The royal wedding is just a fortnight away, but guests have one reason less to look forward to it. It has emerged that the British royal family won’t be putting out anything extravagant by way of a feast.
Guests who attend the wedding reception on May 19 will have to bring their own food! The British royal family has actually asked guests as much, according to a Guardian report.
The report said the royal family will serve light refreshments to the 1,200 guests invited to the Windsor Castle grounds. The wedding itself will take place at the St George’s Chapel inside the castle.
Bring your own picnic?
The Guardian report quoted one of the guests – who received a letter from the royal family’s representatives to bring their own picnic – as saying that the move was “unfathomable.”
The guests are expected to spend close to four hours at the lawn of the Windsor Castle during the ceremony.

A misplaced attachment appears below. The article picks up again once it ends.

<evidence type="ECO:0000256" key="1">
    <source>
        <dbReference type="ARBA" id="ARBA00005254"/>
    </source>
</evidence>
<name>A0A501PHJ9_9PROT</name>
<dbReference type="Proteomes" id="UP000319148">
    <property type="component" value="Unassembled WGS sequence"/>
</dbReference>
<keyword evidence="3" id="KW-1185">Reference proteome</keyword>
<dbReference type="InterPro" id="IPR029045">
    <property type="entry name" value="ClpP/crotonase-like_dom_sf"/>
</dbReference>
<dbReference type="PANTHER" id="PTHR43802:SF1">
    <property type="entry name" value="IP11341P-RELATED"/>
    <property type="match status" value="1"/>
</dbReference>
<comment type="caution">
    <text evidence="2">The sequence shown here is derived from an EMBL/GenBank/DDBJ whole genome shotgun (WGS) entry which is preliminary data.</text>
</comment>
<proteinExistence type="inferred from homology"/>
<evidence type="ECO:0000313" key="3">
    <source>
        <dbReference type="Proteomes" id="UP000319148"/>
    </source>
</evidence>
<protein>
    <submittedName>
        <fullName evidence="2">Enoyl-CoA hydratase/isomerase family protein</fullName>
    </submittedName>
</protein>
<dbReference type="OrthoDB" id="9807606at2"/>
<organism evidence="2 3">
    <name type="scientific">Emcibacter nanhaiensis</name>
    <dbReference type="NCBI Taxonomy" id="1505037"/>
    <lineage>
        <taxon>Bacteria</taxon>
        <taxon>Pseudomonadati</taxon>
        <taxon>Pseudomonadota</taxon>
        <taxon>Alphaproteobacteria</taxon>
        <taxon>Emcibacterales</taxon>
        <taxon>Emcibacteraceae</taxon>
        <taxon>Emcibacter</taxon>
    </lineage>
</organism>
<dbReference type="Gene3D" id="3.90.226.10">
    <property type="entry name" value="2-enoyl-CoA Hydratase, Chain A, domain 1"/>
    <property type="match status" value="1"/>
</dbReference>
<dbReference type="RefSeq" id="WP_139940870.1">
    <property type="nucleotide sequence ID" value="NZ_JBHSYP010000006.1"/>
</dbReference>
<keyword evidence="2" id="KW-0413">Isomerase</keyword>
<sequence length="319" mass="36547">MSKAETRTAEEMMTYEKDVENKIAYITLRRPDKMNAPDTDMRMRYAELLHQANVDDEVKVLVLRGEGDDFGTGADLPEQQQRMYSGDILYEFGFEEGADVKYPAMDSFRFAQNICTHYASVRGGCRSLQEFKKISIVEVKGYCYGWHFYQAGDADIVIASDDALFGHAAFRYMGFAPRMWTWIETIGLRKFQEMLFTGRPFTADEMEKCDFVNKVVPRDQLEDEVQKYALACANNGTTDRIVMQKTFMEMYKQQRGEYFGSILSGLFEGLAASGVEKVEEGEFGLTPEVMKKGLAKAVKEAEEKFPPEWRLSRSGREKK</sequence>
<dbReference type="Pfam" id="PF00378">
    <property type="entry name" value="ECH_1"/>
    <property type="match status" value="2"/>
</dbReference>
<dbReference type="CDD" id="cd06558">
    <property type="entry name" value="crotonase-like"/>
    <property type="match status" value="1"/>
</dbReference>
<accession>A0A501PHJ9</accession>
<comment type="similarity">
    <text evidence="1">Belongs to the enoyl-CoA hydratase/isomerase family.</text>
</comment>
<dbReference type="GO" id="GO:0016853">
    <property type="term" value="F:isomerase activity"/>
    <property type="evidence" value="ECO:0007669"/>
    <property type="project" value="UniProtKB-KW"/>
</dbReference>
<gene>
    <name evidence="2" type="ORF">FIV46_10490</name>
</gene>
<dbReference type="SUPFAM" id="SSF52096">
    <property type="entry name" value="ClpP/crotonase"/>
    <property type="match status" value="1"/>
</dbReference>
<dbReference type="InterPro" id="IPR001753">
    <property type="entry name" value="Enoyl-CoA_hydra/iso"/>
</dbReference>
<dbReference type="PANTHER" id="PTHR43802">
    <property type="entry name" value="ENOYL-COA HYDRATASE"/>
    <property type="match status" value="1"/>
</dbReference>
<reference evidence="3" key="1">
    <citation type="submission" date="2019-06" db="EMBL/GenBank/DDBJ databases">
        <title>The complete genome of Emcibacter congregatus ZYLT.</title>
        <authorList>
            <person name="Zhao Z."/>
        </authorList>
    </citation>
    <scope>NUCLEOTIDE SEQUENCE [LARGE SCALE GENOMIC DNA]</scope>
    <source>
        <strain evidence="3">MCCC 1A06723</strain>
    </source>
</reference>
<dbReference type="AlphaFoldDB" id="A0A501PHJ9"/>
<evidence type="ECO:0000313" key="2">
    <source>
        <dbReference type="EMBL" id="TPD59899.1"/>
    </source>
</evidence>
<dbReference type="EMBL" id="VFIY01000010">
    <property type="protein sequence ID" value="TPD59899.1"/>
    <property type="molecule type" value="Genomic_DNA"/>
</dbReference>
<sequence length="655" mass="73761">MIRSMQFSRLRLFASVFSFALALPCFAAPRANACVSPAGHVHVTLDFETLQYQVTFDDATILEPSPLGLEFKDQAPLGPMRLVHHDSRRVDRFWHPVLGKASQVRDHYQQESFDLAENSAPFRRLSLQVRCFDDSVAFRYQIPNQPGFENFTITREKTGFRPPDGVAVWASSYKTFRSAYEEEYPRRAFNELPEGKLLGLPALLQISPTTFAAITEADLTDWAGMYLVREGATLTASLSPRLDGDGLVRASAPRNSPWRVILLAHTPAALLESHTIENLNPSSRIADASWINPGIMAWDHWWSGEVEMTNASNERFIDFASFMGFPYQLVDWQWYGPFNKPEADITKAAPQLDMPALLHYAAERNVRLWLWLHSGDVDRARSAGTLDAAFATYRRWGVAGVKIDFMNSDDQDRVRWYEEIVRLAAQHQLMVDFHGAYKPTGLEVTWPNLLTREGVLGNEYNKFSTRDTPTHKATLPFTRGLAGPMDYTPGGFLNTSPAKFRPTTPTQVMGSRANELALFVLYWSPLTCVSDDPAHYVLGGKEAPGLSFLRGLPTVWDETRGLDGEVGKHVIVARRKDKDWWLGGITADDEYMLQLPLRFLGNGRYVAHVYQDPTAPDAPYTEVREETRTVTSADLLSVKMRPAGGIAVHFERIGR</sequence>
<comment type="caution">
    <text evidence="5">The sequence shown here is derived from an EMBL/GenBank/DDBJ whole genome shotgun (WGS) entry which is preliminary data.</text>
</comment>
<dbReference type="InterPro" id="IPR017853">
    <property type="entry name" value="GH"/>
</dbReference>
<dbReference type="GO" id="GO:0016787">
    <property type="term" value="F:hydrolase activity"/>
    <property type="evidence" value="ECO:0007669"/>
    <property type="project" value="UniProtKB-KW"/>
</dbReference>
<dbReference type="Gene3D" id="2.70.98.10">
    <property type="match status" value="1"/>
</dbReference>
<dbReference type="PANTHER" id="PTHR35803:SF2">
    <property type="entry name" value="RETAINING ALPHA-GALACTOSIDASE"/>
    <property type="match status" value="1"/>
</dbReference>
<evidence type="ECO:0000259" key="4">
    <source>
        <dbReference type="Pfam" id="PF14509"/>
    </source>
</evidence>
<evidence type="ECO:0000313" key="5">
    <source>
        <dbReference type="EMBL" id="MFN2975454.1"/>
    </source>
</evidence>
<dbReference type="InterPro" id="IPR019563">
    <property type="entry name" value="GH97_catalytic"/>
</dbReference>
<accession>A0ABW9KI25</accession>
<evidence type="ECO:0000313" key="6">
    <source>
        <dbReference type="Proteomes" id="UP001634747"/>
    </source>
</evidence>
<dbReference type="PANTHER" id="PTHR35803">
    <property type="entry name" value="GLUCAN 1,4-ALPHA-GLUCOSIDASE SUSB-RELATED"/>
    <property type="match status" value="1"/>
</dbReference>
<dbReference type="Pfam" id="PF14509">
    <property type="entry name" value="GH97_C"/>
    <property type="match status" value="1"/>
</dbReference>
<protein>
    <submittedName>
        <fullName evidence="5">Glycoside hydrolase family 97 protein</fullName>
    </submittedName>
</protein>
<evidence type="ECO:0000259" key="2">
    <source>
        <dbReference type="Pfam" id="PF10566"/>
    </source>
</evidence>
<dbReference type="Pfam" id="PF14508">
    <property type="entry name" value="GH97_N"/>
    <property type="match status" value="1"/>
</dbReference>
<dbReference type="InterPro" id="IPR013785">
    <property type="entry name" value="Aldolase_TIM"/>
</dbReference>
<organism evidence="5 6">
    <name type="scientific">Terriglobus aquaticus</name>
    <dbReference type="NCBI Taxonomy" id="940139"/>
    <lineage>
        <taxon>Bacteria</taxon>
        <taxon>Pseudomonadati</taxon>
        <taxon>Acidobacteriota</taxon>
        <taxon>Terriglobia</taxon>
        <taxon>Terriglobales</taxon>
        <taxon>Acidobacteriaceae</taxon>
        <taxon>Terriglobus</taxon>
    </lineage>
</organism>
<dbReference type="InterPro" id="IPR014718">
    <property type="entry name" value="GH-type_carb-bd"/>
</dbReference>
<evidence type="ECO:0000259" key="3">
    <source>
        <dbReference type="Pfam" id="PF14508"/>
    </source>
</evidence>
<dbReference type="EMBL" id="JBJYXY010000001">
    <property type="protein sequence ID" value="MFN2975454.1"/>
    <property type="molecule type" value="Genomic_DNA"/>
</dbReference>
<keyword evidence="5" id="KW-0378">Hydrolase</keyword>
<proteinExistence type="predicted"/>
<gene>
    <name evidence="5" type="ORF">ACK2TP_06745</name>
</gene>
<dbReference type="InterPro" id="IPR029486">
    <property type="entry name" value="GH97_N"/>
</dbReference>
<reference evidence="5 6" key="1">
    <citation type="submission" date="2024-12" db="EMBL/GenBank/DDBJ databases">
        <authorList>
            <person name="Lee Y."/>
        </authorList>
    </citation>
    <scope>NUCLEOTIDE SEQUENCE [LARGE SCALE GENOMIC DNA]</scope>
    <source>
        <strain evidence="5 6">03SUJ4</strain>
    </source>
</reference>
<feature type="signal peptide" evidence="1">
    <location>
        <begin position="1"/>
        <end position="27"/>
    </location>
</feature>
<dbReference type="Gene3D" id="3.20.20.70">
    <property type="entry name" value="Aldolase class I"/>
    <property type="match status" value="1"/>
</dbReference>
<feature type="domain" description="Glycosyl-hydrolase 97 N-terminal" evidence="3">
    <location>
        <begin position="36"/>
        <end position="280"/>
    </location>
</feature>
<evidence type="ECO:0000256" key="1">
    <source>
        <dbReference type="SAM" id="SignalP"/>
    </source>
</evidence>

The British royal family is, incidentally, said to have a net worth of £400 million, or around $540 million.
One of the guests, Said Atocha, was quoted by the Guardian as saying: “They were saying ‘how come they have this money and you have to bring a picnic?’ I am of the same opinion. It’s unfathomable.”
He also made light of the situation by expressing his willingness to bring fast food from a nearby eatery chain. “There’s a McDonald’s, but I’m not sure I’ll be able to bring in a filet meal,” he said.
However, he also expressed hope that the move would be taken back. “Maybe there will be a U-turn,” he said.
The royal wedding details
Prince Harry and Meghan Markle’s engagement took place on November 27 last year.
According to the official page of the wedding on the royal family’s website: “The service will begin at St George’s Chapel at midday and will be conducted by the Dean of Windsor, the Rt Revd David Conner.”
It added: “The Most Revd and Rt Hon Justin Welby, Archbishop of Canterbury, will officiate as the couple make their marriage vows.”
The page also said: “At 1 pm, following the service, the couple will travel around Windsor in a horse-drawn carriage, providing an opportunity for members of the public to see them and join in with the celebrations.”